Sir Thomas Malory, Le Morte D'Arthur (1485)

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Sir Thomas Malory, Le Morte D'Arthur (1485)


Then Arthur made great dole when he understood that Sir Ector was not his father. Sir, said Ector unto Arthur, will ye be my good and gracious lord when ye are king? Else were I to blame, said Arthur, for ye are the man in the world that I am most beholden to, and my good lady and mother your wife, that as well as her own hath fostered me and kept. And if ever it be God's will that I be king as ye say, ye shall desire of me what I may do, and I shall not fail you; God forbid I should fail you Sir, said Sir Ector, I will ask no more of you, but that ye will make my son, your foster brother, Sir Kay, seneschal of all your lands. That shall be done, said Arthur, and more, by the faith of my body, that never man shall have that office but he, while he and I live Therewithal they went unto the Archbishop, and told him how the sword was achieved, and by whom; and on Twelfth-day all the barons came thither, and to assay to take the sword, who that would assay. But there afore them all, there might none take it out but Arthur; wherefore there were many lords wroth, and said it was great shame unto them all and the realm, to be overgoverned with a boy of no high blood born. And so they fell out at that time that it was put off till Candlemas and then all the barons should meet there again; but always the ten knights were ordained to watch the sword day and night, and so they set a pavilion over the stone and the sword, and five always watched.

So at Candlemas many more great lords came thither for to have won the sword, but there might none prevail. And right as Arthur did at Christmas, he did at Candlemas, and pulled out the sword easily, whereof the barons were sore aggrieved and put it off in delay till the high feast of Easter. And as Arthur sped before, so did he at Easter; yet there were some of the great lords had indignation that Arthur should be king, and put it off in a delay till the feast of Pentecost. Then the Archbishop of Canterbury by Merlin's providence let purvey then of the best knights that they might get, and such knights as Uther Pendragon loved best and most trusted in his days.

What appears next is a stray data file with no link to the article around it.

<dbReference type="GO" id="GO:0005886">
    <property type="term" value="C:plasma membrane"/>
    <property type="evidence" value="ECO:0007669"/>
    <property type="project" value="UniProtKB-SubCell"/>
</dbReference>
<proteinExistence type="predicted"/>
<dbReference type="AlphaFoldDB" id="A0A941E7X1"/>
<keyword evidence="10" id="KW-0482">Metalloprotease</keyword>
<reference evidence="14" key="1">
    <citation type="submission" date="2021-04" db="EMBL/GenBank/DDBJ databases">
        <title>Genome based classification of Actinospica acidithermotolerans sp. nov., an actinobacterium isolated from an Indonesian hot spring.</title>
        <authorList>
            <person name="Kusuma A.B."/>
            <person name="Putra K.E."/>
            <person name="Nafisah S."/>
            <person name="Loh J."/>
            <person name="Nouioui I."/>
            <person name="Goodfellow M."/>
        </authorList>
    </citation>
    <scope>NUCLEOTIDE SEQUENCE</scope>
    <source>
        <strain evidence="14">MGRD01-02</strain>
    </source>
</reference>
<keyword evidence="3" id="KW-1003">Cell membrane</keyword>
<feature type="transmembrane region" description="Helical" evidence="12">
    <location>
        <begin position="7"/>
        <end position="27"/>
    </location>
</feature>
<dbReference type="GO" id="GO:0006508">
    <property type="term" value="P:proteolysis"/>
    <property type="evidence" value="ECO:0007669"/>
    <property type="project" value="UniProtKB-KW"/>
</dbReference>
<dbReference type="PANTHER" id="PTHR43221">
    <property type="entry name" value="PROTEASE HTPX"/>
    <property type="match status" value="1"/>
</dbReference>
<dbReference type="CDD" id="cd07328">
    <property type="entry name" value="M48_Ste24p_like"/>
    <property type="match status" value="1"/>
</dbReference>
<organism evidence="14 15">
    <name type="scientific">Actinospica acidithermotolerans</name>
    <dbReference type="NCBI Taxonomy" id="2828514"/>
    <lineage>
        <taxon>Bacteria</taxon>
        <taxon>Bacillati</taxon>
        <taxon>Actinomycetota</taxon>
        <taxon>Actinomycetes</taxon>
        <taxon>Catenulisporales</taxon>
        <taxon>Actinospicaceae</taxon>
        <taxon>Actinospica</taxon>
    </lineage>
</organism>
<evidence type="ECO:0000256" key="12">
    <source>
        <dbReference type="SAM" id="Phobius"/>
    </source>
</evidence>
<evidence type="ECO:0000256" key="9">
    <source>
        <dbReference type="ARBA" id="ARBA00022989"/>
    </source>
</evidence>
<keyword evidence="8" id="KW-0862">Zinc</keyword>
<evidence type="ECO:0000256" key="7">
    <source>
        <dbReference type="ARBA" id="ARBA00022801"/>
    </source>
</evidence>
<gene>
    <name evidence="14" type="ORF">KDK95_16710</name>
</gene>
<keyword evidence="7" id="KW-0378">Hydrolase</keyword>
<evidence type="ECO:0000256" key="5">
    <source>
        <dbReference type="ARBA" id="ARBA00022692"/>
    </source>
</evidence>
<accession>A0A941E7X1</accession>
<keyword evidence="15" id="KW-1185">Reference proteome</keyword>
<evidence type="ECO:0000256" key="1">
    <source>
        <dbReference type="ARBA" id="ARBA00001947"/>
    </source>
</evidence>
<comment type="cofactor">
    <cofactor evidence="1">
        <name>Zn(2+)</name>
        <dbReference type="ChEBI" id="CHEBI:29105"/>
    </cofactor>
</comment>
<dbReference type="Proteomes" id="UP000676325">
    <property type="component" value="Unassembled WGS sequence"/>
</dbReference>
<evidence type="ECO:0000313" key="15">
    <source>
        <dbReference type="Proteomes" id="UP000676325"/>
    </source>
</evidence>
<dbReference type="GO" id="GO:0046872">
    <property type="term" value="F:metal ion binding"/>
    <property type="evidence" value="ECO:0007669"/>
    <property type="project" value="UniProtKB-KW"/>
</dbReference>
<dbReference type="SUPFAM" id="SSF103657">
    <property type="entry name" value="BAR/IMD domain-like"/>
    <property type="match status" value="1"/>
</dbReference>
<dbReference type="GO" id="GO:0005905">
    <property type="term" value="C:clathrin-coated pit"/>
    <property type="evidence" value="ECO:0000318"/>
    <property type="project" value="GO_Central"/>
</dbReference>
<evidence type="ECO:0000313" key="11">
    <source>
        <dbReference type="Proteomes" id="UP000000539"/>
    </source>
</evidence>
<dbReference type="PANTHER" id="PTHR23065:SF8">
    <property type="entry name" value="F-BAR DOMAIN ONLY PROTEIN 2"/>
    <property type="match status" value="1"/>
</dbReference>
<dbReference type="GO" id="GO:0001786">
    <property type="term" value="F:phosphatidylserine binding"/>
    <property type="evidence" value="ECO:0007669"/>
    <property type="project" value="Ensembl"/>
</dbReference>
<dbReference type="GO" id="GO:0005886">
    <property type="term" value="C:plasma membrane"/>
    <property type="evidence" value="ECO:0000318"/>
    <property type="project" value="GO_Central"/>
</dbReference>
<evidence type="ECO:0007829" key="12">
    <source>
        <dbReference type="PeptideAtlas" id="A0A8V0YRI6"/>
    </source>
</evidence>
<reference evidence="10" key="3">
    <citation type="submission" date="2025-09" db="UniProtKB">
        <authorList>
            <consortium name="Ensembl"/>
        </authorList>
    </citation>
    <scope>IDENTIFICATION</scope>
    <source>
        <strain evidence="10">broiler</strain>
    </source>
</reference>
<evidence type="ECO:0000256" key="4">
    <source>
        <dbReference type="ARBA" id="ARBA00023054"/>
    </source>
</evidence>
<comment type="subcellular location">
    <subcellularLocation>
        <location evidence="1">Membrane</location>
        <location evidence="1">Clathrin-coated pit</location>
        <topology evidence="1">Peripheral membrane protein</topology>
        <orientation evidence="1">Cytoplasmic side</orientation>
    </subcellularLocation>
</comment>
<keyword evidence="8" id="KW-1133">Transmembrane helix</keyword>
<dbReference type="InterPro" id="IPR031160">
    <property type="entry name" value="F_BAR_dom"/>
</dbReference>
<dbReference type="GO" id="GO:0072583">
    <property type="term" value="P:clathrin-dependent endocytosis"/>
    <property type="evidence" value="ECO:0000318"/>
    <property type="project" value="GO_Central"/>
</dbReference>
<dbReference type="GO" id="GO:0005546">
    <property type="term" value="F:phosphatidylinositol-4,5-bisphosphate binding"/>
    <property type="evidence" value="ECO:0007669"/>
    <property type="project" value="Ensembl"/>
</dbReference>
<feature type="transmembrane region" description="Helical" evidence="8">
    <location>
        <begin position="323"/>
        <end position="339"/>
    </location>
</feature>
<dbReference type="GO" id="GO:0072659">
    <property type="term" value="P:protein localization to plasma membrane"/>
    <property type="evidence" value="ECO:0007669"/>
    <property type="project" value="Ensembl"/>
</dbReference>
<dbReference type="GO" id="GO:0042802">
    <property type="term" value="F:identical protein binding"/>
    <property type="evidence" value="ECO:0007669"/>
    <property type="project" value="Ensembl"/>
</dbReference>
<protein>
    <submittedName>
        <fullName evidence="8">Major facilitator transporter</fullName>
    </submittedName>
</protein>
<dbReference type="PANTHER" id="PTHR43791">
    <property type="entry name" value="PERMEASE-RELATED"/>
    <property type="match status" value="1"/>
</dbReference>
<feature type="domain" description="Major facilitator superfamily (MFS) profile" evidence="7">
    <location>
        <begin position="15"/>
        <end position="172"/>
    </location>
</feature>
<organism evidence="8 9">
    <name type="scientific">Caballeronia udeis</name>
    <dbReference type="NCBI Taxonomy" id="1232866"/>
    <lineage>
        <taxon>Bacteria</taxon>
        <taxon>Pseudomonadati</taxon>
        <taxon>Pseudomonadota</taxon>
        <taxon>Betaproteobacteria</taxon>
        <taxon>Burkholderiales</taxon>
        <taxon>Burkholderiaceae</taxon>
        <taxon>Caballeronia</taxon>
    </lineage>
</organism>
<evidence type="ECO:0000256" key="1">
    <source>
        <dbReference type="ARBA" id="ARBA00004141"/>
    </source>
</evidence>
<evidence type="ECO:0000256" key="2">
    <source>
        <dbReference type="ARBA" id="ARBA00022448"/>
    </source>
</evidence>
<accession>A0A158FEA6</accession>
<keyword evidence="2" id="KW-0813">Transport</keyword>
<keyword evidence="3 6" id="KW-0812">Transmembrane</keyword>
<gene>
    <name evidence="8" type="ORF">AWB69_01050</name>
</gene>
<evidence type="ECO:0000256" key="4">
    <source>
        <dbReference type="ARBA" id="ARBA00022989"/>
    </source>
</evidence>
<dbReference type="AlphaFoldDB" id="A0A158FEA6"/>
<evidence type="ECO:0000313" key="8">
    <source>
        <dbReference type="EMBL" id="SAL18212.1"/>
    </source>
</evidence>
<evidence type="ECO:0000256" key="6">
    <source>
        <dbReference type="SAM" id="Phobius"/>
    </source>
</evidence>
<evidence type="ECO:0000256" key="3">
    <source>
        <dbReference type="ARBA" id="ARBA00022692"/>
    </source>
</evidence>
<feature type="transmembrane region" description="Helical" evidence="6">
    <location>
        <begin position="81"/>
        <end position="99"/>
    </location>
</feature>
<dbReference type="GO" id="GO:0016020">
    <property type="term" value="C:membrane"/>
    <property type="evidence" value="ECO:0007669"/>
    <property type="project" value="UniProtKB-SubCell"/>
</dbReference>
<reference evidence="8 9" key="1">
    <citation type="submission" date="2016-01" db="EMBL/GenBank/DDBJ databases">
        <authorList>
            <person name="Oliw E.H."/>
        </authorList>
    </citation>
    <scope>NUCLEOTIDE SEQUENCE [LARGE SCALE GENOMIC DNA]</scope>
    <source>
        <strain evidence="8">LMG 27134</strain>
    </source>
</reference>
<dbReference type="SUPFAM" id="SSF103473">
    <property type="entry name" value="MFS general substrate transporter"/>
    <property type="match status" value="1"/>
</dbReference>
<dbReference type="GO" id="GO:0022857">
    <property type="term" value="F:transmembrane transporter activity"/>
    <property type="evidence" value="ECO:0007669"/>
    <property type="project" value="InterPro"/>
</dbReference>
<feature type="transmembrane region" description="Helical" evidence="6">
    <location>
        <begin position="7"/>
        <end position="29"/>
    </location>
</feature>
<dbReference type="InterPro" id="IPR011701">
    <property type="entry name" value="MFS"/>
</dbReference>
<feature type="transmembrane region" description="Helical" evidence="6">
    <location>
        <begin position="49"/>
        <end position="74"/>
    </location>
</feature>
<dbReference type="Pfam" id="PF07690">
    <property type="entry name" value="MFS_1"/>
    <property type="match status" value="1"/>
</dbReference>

This excerpt is from Le Morte D’Arthur written by Sir Thomas Malory in the late fifteenth century. Walt Disney’s The Sword and the Stone, released in 1963, is based on T.H. White’s 1938 story The Sword in the Stone, which is a children’s tale about what King Arthur learned in his childhood from Merlin. Arthur’s childhood is not mentioned in Sir Thomas Malory’s telling of the Arthurian legend; it begins with Arthur’s father Uther Pendragon. Malory’s story indicates that only Uther and Merlin know Arthur is the son of Uther and Igraine. None of this is mentioned in Disney’s The Sword in the Stone, but the movie does share a set of characters with the original source material: Sir Ector, Sir Kay, Arthur (Wart), and Merlin. In this passage, it is revealed to Arthur that he is not the son of Sir Ector and not brother to Sir Kay. This story underscores the importance of the Church in Arthurian romances, as the Archbishop of Canterbury, who is pushed by Merlin, is the person who finally persuades the barons and knights to accept the boy as their king. Also, this passage stresses the importance of the declaring or crowning kings on Christian holidays—here, the focus is on Candlemas, which is celebrated forty days after Christmas.

In addition to the shared characters, Disney’s The Sword in the Stone takes one of its pivotal scenes from Malory’s Le Morte D’Arthur. In Malory’s story, there is a tournament in London and Arthur forgets Sir Kay’s sword, and spots one in the churchyard and takes it to Kay. Everyone stops to examine the sword and the nobles hardly believe Arthur (Wart) pulled it. However, unlike Sir Malory’s story, the other baron’s hail Arthur as their king before Sir Ector and Sir Kay, who ultimately do so as well.  Unlike Malory’s story, there is no crowing by the Archbishop; Merlin has that honor in the film.  


Sir Thomas Malory


Malory, Thomas. Tales of King Arthur. Edited by Michael Senior. New York: Schocken Books, 1980.


Schoken Books


c. 1485


Christopher Mangine


Schoken Books


Middle English


Primary Source Text


Sir Thomas Malory , “Sir Thomas Malory, Le Morte D'Arthur (1485),” Medieval Hollywood, accessed April 19, 2024,

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